Mason Wartman, owner of Rosa’s Fresh Pizza, is trying to help Philly's homeless with dollar slices and one simple question ...
" ... Can I get one off the wall?"
The interior of Rosa’s in Center City Philadelphia is covered in neon and even some pizza-shaped post-it notes. Those notes reflect prepaid slices bought by customers who can afford it, for people who can’t.
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If you're in need, you simply ask to grab a post-it off the wall.
The program started just seven months ago, but the idea was brewing long before Wartman opened Rosa’s on 11th Street between Market and Chestnut streets.
Wartman, a native of Plymouth Meeting liked the $1 slice concept — popular in pizzerias in New York City where he spent three years working on Wall Street after graduating from Babson Business College in 2010.
In 2013, he left Wall Street behind and moved back to Philadelphia. That's when he decided to open Rosa's, named after his mother.
When he opened his shop last December, he found himself giving slices to people who came in without enough money. The prepaid slice program was born when a customer came in to buy pizza and asked if he could buy a slice for the next homeless person who came in off the street.
Since then, nearly forty slices have been given to the homeless daily.
One button on the register is pushed for every prepaid slice purchased and another button, labeled with a heart, is clicked for each slice that’s redeemed.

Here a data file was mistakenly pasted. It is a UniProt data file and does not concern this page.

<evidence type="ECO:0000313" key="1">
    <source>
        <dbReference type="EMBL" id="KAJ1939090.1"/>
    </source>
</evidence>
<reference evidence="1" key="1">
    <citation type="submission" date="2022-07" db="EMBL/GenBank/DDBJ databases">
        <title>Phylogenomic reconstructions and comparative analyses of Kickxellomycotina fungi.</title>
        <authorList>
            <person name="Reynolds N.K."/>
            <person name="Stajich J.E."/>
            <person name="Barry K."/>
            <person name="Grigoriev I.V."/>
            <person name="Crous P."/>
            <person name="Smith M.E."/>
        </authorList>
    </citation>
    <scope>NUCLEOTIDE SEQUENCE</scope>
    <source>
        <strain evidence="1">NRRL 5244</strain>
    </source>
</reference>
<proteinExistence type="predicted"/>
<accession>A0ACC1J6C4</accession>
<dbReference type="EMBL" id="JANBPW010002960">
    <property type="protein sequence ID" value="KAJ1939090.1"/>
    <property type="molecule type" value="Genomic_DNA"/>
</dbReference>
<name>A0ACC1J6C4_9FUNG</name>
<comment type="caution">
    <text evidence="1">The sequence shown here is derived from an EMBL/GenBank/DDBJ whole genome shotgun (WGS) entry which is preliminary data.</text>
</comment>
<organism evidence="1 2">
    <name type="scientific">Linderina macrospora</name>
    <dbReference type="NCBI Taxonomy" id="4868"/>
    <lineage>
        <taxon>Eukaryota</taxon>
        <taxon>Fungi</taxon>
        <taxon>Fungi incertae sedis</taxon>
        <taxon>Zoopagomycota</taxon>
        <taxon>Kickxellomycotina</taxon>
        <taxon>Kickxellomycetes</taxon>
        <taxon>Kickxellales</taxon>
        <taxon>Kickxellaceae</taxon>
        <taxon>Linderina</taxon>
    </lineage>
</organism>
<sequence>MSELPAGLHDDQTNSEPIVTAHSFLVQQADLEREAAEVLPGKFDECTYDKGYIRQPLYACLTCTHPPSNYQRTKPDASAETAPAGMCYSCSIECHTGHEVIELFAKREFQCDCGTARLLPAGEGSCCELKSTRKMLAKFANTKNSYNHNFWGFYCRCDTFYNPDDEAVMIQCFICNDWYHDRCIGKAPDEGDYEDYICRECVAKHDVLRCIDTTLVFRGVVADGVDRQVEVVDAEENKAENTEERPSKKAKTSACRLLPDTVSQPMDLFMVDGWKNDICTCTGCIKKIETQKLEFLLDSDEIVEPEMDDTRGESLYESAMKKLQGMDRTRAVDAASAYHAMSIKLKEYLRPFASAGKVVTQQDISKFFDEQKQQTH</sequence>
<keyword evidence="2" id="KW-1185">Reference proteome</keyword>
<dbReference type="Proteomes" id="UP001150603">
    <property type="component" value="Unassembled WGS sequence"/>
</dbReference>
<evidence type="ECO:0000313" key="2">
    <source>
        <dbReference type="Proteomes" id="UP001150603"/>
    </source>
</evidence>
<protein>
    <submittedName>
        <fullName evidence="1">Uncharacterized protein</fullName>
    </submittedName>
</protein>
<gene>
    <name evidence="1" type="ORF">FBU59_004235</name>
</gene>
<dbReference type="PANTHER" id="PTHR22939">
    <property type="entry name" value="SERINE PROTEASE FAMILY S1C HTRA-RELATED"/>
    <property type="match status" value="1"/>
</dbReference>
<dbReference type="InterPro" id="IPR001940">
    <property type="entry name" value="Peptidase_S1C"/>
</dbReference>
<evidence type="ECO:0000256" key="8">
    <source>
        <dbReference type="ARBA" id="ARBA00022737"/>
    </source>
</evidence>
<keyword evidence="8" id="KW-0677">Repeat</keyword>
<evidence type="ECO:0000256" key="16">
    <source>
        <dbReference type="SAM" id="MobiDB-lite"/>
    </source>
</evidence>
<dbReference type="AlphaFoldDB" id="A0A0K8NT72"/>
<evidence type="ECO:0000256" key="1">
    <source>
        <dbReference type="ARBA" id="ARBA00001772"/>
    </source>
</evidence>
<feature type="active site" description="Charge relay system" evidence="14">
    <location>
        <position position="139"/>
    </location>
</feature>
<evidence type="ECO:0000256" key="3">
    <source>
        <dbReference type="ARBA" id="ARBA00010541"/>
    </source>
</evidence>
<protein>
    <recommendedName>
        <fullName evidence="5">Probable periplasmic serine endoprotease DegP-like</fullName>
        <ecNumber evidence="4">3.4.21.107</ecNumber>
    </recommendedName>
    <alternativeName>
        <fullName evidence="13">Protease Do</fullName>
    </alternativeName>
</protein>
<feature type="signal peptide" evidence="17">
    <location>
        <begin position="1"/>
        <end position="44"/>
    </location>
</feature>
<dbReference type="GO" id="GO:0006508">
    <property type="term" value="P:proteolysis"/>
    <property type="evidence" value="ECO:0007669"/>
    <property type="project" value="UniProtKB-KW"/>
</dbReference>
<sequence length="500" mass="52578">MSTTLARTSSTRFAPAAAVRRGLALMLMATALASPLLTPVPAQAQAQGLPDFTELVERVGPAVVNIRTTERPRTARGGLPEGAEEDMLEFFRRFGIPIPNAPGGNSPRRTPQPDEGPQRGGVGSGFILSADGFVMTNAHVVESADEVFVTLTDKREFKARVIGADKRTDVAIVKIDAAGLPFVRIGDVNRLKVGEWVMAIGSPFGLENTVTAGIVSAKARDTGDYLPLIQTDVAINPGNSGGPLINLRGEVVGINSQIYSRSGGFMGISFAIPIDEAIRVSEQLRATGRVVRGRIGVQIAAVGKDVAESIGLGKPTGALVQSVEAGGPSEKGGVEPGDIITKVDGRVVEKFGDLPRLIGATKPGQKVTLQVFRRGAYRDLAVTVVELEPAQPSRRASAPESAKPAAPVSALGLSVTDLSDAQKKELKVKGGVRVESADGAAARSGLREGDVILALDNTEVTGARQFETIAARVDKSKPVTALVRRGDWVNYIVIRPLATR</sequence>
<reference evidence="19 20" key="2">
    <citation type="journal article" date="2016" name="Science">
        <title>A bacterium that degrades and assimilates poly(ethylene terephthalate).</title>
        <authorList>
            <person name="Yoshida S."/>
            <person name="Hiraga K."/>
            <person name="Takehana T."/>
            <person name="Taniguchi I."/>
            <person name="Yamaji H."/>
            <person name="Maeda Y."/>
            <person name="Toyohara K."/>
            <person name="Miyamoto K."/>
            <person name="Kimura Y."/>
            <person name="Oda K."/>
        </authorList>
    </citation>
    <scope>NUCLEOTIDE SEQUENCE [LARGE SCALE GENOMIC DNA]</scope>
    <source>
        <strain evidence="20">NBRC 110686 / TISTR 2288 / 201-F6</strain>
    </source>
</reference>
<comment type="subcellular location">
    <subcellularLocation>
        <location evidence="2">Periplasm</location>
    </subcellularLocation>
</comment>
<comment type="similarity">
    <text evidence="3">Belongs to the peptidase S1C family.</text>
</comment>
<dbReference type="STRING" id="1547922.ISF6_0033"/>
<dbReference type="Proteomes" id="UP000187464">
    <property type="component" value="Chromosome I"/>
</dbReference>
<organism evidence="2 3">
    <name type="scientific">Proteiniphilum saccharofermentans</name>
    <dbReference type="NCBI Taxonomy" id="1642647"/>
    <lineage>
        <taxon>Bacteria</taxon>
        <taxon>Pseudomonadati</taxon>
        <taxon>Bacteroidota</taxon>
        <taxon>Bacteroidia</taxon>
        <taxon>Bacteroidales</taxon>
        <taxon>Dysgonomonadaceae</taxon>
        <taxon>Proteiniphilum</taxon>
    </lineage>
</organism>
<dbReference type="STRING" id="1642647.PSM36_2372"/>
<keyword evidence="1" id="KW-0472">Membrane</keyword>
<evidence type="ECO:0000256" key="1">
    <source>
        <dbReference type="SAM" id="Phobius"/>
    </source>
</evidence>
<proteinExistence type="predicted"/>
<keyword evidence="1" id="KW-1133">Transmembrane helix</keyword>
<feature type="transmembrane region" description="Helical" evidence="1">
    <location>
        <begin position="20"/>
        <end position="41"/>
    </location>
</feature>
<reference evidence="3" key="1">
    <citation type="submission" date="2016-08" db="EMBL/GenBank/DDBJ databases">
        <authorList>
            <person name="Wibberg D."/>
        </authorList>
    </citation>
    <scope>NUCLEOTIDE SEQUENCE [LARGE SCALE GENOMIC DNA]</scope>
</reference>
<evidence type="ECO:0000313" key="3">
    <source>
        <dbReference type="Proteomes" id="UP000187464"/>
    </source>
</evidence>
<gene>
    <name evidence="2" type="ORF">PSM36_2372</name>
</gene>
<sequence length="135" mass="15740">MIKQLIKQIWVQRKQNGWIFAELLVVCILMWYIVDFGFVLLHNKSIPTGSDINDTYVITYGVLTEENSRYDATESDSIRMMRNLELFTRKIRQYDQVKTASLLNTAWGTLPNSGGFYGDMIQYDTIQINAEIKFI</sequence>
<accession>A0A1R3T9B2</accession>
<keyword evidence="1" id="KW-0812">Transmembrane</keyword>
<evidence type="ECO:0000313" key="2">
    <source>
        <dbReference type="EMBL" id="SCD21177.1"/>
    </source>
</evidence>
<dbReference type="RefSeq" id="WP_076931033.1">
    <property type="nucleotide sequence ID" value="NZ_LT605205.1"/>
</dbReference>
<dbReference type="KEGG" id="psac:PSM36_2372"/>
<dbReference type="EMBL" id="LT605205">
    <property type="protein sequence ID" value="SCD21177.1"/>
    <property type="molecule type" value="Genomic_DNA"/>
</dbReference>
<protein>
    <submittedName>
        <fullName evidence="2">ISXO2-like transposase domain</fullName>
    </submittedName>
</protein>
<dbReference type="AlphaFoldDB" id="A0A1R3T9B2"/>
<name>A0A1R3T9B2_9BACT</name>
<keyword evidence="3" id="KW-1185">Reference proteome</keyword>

Last week, Rosa’s gave away their 7,000th slice of pizza.
Wartman says the idea behind the prepaid slice is similar to a practice in Italy called "caffe sospeso" where someone buys two cups of coffee, but leaves one behind for someone else to enjoy.
As winter approaches, Rosa's will sell sweatshirts in a similar way. Each sweatshirt will be paid for by Rosa customers and passed on to someone in need. The sweatshirts have inserts with a daily schedule of nearby shelters offering free meals.
Over the past three months, R. J. Mishler has made Rosa's part of his weekly routine while he looks for a job. He often buys an entire pie for just $8.
“You can’t beat it. It’s my breakfast, lunch and dinner.”
Mishler has bought a few of the prepaid slices before but has yet to take one from "off the wall.”
"Those are for the people who actually need it," said Mishler. "I still have a home.”
Wartman admits he gave up on determining whether people were "deserving" of their "free" slice.
"We don’t ask questions."